Tuesday, 30 October 2012

Trading Away Peace

In 1993 the Oslo agreements were marked with the historic handshake between Yitzhak Rabin and Yasser Arafat on the White House lawn.  Israel agreed to withdraw from defined areas of the West Bank and Gaza and to allow elections to take place to enable a Palestinian Authority to have some degree of autonomy.  At the time the population in Israeli settlements in the occupied Palestinian territories was 282,000.  Today it is over 500,000. 

Israeli Government policy has encouraged the expansion of settlements in the West Bank although this expansion is recognised to be illegitimate under international law by the United States, EU and UK government.  It is claimed that settlements restrict Palestinian movement to such an extent that they now call into question the viability of the two-state solution.

Today 22 agencies and churches have published a report detailing the EU’s trading relationship with Israeli settlements in the West Bank. The report reveals that the volume of EU trade with illegal settlements is 15 times that of trade with Palestinian communities in the West Bank.  

The faith-based groups in the UK supporting this report are Christian Aid, Quakers and the Methodist Church.  They are asking for national governments within the EU to make the importation of settlement produce illegal.  Meanwhile, in the short term, we are calling for the labelling guidance on Israeli settlement produce that has been introduced by the UK and Denmark to be extended across the EU. This enables consumers to determine, in the case of products originating from the West Bank, whether a product has been sourced from Israeli settlements or from Palestinian areas.  The Methodist Church in Britain endorses this report in line with Methodist Conference resolutions that have called for progress towards peace and justice in the region and the avoidance of goods sourced from settlements.  The agencies supporting this report do not support a general boycott of Israel.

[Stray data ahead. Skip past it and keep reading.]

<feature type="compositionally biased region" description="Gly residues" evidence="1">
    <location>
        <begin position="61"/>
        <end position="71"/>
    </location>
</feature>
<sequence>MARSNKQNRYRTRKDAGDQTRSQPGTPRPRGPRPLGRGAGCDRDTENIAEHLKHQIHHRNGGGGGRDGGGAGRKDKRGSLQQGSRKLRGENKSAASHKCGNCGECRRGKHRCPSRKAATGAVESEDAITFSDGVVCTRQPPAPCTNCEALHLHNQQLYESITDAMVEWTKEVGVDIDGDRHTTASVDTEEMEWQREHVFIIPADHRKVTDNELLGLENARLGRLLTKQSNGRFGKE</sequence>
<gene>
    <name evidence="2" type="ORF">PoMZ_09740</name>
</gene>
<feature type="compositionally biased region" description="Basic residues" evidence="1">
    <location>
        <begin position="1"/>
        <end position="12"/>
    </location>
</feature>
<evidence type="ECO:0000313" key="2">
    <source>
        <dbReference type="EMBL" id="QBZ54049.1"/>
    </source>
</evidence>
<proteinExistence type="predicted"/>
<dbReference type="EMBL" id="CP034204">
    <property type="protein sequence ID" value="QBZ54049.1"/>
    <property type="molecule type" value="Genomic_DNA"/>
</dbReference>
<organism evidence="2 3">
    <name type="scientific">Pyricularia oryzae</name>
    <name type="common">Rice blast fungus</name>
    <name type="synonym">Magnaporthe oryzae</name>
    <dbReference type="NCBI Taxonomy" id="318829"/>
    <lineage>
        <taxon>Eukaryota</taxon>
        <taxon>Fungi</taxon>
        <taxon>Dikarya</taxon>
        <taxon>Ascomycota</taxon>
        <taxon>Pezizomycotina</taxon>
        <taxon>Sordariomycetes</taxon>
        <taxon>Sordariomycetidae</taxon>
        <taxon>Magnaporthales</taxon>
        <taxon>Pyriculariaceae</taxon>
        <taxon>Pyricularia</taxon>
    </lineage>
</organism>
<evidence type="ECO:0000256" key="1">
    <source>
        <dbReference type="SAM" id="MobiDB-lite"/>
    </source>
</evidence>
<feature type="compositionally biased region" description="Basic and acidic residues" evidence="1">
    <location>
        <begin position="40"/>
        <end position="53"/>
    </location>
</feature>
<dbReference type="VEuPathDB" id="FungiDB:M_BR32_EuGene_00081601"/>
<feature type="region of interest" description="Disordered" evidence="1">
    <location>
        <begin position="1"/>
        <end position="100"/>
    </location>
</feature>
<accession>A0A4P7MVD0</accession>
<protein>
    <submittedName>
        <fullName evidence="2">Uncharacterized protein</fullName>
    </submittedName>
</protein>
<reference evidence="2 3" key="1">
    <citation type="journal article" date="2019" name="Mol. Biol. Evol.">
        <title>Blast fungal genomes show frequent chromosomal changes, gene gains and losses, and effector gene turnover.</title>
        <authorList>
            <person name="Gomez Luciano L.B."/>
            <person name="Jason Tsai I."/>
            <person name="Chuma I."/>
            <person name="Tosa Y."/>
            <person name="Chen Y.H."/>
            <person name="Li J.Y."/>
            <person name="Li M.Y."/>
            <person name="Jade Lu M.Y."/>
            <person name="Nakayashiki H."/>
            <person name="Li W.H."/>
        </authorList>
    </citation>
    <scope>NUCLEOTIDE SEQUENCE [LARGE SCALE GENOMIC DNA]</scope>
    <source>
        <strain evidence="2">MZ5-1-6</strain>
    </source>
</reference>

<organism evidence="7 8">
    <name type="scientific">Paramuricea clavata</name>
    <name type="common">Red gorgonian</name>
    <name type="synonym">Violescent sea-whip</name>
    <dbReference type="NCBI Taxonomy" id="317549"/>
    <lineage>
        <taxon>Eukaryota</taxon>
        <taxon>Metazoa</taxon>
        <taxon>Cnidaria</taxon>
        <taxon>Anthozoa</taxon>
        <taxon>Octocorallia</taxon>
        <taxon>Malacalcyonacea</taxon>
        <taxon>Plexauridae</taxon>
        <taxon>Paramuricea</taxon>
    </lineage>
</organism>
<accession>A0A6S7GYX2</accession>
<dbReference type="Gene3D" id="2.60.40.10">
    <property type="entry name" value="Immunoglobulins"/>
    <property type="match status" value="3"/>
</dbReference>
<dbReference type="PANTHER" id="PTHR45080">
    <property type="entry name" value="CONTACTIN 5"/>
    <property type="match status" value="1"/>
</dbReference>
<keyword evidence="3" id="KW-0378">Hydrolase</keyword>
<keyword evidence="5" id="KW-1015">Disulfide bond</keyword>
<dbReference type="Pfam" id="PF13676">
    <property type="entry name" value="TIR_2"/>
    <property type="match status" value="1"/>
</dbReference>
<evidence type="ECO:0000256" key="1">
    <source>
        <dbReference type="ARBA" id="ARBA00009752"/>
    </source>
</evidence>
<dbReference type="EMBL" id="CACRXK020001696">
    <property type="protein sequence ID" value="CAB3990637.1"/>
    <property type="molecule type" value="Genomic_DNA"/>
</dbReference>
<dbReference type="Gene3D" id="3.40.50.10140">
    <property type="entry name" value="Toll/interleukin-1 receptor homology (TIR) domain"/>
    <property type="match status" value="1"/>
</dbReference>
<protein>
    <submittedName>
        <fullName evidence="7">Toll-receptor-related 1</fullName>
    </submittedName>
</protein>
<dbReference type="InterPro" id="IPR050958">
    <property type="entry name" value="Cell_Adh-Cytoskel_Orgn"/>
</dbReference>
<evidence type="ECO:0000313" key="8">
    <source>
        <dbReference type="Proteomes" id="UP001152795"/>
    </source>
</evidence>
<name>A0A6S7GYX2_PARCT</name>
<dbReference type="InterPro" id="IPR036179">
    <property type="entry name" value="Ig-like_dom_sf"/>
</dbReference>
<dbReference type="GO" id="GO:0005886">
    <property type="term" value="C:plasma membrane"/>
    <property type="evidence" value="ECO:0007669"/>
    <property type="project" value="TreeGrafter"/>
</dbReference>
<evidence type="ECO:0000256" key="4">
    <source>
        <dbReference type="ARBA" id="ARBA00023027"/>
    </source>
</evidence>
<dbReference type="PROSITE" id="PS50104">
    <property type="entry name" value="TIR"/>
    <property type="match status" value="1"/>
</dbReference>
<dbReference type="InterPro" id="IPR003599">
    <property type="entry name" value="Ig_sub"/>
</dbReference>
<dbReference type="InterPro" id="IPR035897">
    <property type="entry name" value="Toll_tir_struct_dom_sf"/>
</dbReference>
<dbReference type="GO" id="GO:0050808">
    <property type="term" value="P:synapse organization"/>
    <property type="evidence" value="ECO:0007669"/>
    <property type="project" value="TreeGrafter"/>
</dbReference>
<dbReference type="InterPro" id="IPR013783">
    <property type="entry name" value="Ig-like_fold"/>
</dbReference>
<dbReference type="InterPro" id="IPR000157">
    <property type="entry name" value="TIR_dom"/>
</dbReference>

I have previously mused on the roles that the EU might play today in supporting a durable solution in Israel/Palestine.  This focus on trade with settlements represents one possible contribution from the EU which is Israel’s largest single trading partner.   Trade with Israel and Palestine should continue to be a force for increased understanding and co-operation.  A refusal to trade with illegal settlements would send the strong signal that the EU views adherence to international law as one vital aspect in achieving justice and resolution to conflict.